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Maize from flooded fields in northern England could be salvaged for AD

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Maize from flooded fields in north, east and central England could be salvaged as grain for anaerobic digestion (AD) feedstock. The Anaerobic Digestion and Bioresources Association (ADBA) said recent severe flooding has brought the last of the maize harvest to a standstill, leaving thousands of acres destined for AD in the ground.

As utilising the crop as silage becomes increasingly unlikely, feedstock and forage preservation specialists Kelvin Cave say there may still be options to salvage ‘maximum value’ from the crop in its current condition. The firm’s northern area manager Michael Carpenter said: “Most of the UK’s maize for anaerobic digestion is harvested as whole-crop silage, but much of the crop remaining in the ground has severely decreased in digestibility and biogas potential.

“While it’s generally now impossible to harvest as silage in the current wet conditions, it will still be possible to call in a contractor or get the combine out of the shed to harvest only the cob.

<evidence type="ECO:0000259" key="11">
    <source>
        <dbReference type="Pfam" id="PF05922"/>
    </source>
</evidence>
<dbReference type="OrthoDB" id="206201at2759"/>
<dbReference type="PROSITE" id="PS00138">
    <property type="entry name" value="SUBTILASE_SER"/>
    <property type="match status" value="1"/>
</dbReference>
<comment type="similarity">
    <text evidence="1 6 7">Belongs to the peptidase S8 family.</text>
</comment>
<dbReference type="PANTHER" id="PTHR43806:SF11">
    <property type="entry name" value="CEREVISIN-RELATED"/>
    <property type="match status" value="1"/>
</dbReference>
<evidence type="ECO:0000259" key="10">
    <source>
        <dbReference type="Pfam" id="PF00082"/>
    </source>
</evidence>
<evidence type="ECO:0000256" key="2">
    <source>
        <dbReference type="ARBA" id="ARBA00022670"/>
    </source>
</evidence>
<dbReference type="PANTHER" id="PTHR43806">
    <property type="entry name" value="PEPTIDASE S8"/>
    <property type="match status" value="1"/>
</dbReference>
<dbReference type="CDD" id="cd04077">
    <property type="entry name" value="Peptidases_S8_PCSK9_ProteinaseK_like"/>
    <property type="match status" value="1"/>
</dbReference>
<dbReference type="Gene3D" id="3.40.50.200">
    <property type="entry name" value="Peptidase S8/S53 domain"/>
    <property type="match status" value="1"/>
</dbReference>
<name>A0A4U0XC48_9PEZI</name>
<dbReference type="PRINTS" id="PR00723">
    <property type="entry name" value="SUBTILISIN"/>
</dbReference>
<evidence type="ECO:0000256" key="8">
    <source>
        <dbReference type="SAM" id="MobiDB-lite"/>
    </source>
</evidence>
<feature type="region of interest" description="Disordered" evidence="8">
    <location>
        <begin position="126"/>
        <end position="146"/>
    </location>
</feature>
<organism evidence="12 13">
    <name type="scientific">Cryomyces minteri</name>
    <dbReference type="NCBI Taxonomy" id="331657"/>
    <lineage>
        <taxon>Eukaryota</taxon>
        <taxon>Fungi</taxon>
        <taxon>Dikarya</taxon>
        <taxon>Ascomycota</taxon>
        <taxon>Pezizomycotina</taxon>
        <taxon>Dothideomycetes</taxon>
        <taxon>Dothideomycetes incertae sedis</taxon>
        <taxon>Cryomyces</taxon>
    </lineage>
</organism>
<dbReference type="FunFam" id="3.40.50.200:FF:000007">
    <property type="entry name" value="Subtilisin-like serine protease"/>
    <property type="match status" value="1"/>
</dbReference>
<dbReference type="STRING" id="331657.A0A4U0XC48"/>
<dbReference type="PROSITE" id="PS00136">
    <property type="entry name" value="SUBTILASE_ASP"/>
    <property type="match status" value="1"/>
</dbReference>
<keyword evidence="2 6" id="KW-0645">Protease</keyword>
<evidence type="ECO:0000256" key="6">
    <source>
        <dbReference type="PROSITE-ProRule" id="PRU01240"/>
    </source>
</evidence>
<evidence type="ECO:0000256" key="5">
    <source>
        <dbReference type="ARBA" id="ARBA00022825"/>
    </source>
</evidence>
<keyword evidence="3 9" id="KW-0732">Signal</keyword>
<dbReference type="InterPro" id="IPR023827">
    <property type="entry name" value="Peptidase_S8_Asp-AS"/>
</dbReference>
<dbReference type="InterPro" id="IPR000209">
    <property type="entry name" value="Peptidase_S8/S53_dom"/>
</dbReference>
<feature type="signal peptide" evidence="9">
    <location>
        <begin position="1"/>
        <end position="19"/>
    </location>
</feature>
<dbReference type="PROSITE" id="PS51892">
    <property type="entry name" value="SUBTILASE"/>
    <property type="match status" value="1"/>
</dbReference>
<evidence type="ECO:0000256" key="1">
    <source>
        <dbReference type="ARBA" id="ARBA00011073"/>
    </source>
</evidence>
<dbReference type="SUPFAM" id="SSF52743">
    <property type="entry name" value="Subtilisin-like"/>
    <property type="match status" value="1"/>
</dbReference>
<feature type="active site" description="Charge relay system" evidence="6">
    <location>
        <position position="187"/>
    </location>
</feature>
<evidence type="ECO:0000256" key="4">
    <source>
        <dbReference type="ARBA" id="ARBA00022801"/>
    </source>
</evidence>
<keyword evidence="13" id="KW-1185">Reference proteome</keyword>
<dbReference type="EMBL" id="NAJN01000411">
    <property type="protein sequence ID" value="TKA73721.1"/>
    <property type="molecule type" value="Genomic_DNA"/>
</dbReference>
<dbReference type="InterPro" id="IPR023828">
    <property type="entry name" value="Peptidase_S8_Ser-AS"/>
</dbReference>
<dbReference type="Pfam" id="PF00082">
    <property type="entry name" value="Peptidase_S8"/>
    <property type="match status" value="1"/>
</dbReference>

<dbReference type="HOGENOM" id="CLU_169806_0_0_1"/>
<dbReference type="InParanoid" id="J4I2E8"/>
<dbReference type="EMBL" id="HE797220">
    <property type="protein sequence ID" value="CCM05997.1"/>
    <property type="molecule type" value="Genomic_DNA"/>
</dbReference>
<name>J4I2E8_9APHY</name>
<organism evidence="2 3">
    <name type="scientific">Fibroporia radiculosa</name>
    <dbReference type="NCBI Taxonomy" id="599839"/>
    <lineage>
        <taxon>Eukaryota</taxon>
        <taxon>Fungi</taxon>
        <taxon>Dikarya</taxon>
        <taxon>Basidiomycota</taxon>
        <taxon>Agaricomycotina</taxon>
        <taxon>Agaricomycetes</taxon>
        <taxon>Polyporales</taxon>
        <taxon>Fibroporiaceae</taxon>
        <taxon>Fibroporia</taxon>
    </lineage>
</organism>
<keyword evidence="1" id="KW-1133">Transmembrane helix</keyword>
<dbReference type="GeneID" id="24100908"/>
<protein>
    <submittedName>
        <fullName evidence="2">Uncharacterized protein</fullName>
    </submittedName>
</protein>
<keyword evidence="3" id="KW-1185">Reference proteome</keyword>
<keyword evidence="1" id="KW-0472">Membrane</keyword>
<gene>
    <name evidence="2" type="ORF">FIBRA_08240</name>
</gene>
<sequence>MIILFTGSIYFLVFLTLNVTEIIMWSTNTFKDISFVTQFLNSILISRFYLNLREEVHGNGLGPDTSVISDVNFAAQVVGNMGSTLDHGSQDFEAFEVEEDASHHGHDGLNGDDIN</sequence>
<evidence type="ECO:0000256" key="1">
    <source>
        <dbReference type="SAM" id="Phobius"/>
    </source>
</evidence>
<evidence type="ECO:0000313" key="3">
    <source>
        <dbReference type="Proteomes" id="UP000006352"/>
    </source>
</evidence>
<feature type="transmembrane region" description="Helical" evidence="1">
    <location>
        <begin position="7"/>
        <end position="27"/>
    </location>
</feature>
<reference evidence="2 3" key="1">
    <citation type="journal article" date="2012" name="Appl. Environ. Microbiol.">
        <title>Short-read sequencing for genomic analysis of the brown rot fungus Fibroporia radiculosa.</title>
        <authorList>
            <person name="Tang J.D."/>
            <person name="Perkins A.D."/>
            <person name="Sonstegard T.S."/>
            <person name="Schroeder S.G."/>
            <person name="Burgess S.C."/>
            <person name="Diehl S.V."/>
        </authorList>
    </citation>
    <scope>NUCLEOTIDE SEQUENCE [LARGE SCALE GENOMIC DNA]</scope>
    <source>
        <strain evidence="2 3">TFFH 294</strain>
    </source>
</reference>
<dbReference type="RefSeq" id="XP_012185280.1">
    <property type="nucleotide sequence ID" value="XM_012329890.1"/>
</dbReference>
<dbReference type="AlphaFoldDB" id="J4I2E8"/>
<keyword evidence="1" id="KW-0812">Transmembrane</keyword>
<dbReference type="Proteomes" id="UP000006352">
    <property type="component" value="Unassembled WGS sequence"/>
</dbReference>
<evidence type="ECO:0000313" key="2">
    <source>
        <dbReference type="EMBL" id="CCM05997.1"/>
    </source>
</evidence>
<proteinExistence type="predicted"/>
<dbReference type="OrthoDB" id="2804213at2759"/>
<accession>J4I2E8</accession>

“This leaves the stover in the field and provides a bed of stalks and leaves on which to drive, which makes a massive difference to the cleanliness of the harvest, reducing the removal of soil from the field and cutting soil compaction.”

According to ADBA, the greatest reward to be gained from the process is by taking the grain, which remains in good condition and can be preserved by crimping at moisture contents of between 25 and 35%. Carpenter added: “There’s a widespread misunderstanding that maize is difficult to harvest for grain in the UK and is likely to require drying. But by using crimping preservative instead, it can simply be rolled and treated on the day of harvest and compacted and covered in a clamp. The resulting high energy fermented, concentrate feedstock is of a high value for anaerobic digestion, giving excellent biogas yields.”

Crimping involves rolling cereals or maize grain through a machine to expose the carbohydrate and protein, and applying a preservative. This ensures maximum nutrient retention once stored in an airtight clamp.

Tim Russon, who runs an agricultural contracting service across Lincolnshire, Nottinghamshire and Yorkshire says most of the maize in his area is ‘long past’ the foraging stage, leaving few alternative options. He said: “One of these is to harvest and crimp the grain, which will salvage the best of the crop, which I am doing both for anaerobic digestion and livestock feed.

“We have around 1,200 acres of maize left to harvest and a number of our customers have agreed that combining the grain is the best way forward.

“We would ideally do this at the earliest opportunity but the ground is still too wet. But by taking this option, with weather and ground conditions permitting, we can salvage it right through till March.”